Maintaining normal serum potassium is critical as low levels may lead to cardiac arrhythmias and death. The average potassium deficit in DKA is 3-5 mEq/kg body weight, although it may be as high as 10 mEq/kg body weight in some subjects. Potassium must be replaced once the serum level starts declining below 5 mEq/L, with the goal of maintaining the serum potassium level between 4-5 mEq/L.1 IV administration is preferred for potassium repletion at a rate of 10 mEq/hr. However, in circumstances involving lack of venous access due to dehydration or lack of equipment in developing or least developed countries, oral or enteral potassium supplementation may be used. In patients with nausea and inability to ingest potassium tablets, a nasogastric tube may be inserted for administration via this route.
Bicarbonate therapy for correcting acidosis in DKA has not been shown to improve patient outcomes and may actually induce potentially serious complications, such as hypokalemia, rebound metabolic alkalosis, and delay in improvement of both hyperosmolarity and ketosis.87-89 Furthermore, in DKA patients with an initial pH < 7.0, IV bicarbonate therapy does not decrease the time to resolution of acidosis or shorten the period of hospital stay. Bicarbonate administration also has been implicated as a risk factor for cerebral edema in children.90
In adults, cerebral acidosis may lag behind serum acidosis with bicarbonate therapy and may cause disequilibrium between cerebral pH and serum pH, leading to worsening or persistence of altered mental status.90,91 Finally, because of the potential adverse cardiovascular outcomes, the ADA guidelines recommend using bicarbonate only when the serum pH is < 6.9 with a prompt correction to 7.0-7.1 and/or with simultaneous presence of lactic acidosis.1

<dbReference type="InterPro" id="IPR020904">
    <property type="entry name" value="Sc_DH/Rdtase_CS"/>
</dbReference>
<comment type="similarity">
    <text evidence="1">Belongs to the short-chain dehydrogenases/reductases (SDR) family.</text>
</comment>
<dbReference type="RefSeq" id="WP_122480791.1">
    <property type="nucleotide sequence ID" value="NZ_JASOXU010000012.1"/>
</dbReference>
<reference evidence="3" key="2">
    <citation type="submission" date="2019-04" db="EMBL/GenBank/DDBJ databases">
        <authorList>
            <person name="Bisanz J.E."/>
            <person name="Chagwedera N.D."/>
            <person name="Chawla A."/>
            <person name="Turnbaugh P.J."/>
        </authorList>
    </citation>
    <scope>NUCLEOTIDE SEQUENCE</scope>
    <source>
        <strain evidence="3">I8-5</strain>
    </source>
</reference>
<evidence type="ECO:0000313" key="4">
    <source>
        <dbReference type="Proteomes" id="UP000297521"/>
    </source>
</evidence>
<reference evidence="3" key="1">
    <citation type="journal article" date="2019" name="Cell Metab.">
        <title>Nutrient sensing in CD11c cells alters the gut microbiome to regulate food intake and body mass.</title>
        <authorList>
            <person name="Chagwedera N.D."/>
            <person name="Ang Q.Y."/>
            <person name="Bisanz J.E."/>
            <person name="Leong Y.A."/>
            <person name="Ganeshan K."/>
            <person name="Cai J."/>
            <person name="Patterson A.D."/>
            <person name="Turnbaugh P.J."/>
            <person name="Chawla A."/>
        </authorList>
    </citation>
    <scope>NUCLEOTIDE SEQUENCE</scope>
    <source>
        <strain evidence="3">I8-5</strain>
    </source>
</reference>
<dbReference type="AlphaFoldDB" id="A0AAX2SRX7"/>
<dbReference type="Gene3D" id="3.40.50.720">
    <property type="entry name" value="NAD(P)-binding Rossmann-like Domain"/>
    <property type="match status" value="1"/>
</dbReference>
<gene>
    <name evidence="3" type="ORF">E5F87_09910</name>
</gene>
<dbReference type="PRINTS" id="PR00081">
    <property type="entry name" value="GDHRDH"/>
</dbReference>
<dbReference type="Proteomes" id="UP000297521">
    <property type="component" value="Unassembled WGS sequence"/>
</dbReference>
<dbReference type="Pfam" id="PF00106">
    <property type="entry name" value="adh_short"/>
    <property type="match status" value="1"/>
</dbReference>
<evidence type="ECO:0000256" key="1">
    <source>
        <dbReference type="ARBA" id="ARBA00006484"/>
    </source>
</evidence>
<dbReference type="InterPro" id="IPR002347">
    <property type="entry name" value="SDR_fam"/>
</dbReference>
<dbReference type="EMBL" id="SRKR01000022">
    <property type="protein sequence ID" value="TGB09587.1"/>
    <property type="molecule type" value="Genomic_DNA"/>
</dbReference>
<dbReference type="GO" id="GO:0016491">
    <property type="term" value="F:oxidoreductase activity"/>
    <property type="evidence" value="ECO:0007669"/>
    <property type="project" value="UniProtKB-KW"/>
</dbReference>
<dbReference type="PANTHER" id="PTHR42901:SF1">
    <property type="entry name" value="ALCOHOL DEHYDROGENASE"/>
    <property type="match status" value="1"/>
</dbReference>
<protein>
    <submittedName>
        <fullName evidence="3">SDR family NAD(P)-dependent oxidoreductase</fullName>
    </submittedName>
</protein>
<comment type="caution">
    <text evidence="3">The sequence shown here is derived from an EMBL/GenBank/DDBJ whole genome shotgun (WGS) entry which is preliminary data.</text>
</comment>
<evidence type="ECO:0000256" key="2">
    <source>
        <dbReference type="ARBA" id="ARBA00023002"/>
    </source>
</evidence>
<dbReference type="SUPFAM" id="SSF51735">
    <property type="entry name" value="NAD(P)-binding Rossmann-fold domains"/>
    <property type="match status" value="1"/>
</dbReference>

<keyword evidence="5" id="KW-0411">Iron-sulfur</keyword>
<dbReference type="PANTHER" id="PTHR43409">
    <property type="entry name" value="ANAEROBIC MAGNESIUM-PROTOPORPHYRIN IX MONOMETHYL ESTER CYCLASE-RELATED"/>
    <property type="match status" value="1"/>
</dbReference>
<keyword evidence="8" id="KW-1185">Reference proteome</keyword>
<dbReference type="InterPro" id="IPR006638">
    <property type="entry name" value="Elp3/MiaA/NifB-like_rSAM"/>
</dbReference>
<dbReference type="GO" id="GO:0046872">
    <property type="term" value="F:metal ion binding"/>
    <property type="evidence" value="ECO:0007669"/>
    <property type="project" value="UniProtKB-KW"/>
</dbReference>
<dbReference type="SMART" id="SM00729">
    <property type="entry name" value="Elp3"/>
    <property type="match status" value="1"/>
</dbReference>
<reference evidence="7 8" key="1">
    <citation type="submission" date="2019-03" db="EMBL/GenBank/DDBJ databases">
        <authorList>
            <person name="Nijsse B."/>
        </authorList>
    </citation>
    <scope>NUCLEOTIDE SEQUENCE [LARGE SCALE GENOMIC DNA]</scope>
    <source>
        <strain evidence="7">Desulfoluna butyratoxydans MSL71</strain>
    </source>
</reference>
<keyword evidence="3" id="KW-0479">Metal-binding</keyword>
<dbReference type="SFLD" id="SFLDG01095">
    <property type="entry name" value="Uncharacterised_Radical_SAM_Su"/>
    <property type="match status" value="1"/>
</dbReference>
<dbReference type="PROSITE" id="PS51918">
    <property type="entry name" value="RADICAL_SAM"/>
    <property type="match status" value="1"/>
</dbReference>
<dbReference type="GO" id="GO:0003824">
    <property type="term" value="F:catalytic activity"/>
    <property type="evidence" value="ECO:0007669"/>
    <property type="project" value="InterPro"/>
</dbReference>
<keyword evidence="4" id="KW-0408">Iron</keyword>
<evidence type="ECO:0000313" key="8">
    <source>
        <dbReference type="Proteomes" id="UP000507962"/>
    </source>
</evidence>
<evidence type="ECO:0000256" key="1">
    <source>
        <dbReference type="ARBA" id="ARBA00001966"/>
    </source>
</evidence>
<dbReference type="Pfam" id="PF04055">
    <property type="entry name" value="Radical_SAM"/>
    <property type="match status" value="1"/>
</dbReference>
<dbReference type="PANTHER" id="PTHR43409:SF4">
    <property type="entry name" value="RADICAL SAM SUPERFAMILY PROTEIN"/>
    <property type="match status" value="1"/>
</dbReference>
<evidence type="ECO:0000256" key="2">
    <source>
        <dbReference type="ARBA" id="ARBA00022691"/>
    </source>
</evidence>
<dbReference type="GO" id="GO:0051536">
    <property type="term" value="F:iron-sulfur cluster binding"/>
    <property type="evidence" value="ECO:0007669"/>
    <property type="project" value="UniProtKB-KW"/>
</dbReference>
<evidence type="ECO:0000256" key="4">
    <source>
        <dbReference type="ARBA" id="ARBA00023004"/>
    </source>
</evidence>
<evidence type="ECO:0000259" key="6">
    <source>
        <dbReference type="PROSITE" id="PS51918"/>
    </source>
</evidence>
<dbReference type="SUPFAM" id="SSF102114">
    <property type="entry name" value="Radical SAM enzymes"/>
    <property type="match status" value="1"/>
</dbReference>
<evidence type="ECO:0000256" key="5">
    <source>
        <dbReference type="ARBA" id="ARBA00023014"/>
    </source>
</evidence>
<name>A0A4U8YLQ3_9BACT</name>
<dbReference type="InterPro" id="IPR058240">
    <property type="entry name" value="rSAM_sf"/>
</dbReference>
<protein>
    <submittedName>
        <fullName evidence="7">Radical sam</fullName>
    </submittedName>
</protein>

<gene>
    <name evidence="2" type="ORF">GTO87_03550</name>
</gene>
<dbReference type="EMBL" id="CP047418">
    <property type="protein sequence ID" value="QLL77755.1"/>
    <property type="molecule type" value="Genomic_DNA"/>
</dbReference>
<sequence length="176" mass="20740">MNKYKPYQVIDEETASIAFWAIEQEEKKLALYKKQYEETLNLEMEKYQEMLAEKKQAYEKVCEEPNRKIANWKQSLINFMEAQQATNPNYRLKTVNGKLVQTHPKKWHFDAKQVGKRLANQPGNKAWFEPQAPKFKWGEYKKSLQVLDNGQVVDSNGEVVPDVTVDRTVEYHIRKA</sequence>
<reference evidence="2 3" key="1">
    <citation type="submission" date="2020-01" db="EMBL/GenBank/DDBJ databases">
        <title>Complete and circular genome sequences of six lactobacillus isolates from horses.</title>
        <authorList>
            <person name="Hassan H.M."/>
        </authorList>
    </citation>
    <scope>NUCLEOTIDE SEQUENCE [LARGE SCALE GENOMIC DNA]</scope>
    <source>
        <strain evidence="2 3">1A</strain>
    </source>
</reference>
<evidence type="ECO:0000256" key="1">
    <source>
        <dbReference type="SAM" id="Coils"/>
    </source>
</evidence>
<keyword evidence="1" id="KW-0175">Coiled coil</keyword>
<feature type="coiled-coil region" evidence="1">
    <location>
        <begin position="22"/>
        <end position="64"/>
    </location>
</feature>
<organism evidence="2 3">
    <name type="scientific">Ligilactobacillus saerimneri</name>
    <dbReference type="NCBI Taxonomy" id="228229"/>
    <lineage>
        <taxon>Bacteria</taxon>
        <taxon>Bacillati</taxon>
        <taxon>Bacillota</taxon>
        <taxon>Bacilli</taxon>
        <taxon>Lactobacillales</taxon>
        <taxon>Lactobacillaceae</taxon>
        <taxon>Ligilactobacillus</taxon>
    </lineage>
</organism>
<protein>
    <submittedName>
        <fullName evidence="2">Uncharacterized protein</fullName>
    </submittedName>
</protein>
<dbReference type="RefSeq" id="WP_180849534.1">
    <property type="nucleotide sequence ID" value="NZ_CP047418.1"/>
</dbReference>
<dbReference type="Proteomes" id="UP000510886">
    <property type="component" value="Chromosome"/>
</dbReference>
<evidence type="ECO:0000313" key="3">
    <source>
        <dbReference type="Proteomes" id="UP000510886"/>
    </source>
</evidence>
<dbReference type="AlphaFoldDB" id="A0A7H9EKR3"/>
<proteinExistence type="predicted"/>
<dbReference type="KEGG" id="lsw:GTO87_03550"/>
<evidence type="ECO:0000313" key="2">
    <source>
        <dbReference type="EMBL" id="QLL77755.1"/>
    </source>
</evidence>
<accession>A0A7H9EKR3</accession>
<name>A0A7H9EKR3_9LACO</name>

Once the treatment of DKA is initiated, it is important to identify an underlying acute disorder frequently responsible for induction of DKA (see Table 7) and institute appropriate management. Adverse outcomes due to DKA and during administration of fluids, insulin, and electrolytes should be anticipated (see Table 8). Dehydration may lead to vascular events such as myocardial infarction, stroke, mesenteric thrombosis, and peripheral vascular occlusion secondary to rise in serum viscosity. Cerebral edema is a rare adverse outcome occurring during the treatment of DKA in patients and is attributed to rapid glucose lowering, especially in patients at extremes of age. Treatment of DKA may result in complications such as hypoglycemia, hypokalemia, hyperchloremic acidosis, cerebral edema, acute respiratory distress syndrome, and fluid overload with generalized edema.91
Prevention of DKA consists of key management principles. Diabetic educators and other providers should educate patients and their caregivers on daily diabetic management as well as during special occasions such as traveling.